- The Washington Times - Saturday, July 25, 2009

PHILADELPHIA | Matt Holliday wanted to join his new team quickly, so he hopped on a train with his wife and two sons and got to the ballpark in plenty of time.

Holliday was traded to the St. Louis Cardinals from the Oakland Athletics on Friday for a package of prospects. The three-time All-Star outfielder gives the Cardinals a big bat for their pennant drive and provides protection in the lineup for slugger Albert Pujols.

Holliday was in New York for Oakland’s series against the Yankees when he learned about the deal. To avoid getting stuck in traffic, he chose public transportation over a car ride down congested Interstate 95.

“Getting from New York to Philly on a Friday afternoon can be tough,” Holliday said. “I’m extremely excited to be back in the National League, to be back in a pennant race. This is a great team, a great organization.”

Holliday made it to Citizens Bank Park early enough for manager Tony La Russa to pencil him into the lineup in left field and bat him cleanup behind Pujols for Friday night’s game against the World Series champion Philadelphia Phillies.

“It’s a heck of a move for our club,” La Russa said. “There are guys who are going to lose at-bats, but they’re excited because he improves our club. We’ll be tough to pitch to.”

Holliday’s presence will make opponents think twice about pitching around Pujols, who has been intentionally walked 34 times.

“You look at the lineup card and it’s exciting,” said outfielder Ryan Ludwick, who moves down to the No. 5 spot from cleanup. “You take a hitter like him and it’s instant offense.”

The NL Central-leading Cardinals had a 1 1/2-game lead on the Chicago Cubs and Houston entering Friday’s games. They already added utilityman Mark DeRosa from the Cleveland Indians late last month and then shortstop Julio Lugo in a Wednesday swap with the Boston Red Sox.

“Matt is an impact player who gives us an instant added threat in the middle of our lineup,” general manager John Mozeliak said. “These types of opportunities are rare. The price to complete this deal was steep, but our organization feels that it should greatly improve our chances to compete for a postseason berth.”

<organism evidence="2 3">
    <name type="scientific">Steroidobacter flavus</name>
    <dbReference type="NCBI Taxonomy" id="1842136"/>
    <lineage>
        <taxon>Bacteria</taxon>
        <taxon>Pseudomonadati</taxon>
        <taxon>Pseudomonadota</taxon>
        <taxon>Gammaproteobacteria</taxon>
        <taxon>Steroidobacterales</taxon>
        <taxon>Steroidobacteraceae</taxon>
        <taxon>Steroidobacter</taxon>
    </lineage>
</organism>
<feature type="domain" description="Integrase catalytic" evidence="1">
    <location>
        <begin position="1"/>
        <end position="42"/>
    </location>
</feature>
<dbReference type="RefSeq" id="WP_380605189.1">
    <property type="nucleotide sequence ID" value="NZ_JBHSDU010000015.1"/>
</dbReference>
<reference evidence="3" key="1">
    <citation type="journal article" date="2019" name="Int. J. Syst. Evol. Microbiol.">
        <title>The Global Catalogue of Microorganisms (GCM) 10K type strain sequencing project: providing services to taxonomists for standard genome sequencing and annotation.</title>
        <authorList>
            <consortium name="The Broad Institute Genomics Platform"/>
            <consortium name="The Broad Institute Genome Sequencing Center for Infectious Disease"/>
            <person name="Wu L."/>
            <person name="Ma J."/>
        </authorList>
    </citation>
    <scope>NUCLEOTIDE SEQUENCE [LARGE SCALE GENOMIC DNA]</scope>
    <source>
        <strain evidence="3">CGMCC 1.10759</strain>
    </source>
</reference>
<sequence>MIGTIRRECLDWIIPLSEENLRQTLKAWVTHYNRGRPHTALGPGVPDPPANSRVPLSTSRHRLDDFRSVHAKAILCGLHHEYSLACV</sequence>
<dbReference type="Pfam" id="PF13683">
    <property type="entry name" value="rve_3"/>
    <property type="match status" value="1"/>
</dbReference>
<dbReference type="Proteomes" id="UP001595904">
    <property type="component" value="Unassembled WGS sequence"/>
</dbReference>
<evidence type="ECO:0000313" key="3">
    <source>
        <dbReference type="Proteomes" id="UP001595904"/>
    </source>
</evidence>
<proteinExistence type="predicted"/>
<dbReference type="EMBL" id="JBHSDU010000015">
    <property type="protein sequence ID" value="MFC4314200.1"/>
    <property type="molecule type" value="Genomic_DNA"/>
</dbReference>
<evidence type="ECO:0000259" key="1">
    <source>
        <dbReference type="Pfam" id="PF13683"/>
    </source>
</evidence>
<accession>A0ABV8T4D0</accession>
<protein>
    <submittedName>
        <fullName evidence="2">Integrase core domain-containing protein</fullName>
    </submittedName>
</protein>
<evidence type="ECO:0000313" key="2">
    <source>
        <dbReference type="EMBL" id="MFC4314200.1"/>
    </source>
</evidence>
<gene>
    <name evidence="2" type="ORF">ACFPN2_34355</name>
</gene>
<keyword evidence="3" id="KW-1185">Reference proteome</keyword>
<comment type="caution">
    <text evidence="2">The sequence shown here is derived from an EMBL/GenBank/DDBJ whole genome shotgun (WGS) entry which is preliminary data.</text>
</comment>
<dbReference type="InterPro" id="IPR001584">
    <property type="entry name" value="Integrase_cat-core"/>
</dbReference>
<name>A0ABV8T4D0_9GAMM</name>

The A’s receive power-hitting third baseman Brett Wallace, a top offensive player in the St. Louis farm system. Outfielder Shane Peterson and right-hander Clayton Mortensen also went to Oakland.

Holliday could be an expensive short-term rental for St. Louis because he can become a free agent after the season. He’s earning $13.5 million in the final year of a contract he signed after helping lead the Colorado Rockies to the World Series in 2007.

“I’m pretty sure I’m excited to be a St. Louis Cardinal and pretty excited to hit,” Holliday said, ducking a question about testing the free-agent market.

Holliday struggled in his only season with the A’s, batting .286 with 11 home runs and 54 RBIs. Oakland traded for Holliday during the winter, knowing he might only be with the club for half a season.

“We knew there were going to be a lot of options,” A’s general manager Billy Beane said. “We’re happy we traded for Matt. We had to be prepared for anything.”

Holliday, 29, had his best game for Oakland on Monday, hitting two home runs with a grand slam as the A’s rallied from 10 runs down to beat Minnesota 14-13. Many scouts attended recent games in Oakland to watch Holliday, who spent his first five major league seasons with the Rockies.

“I wouldn’t say it’s surprising,” said Oakland’s Mark Ellis, who learned about the trade when Holliday stopped by his hotel room Friday morning. “It’s disappointing. Maybe if we would have played better we would have hung onto him.”

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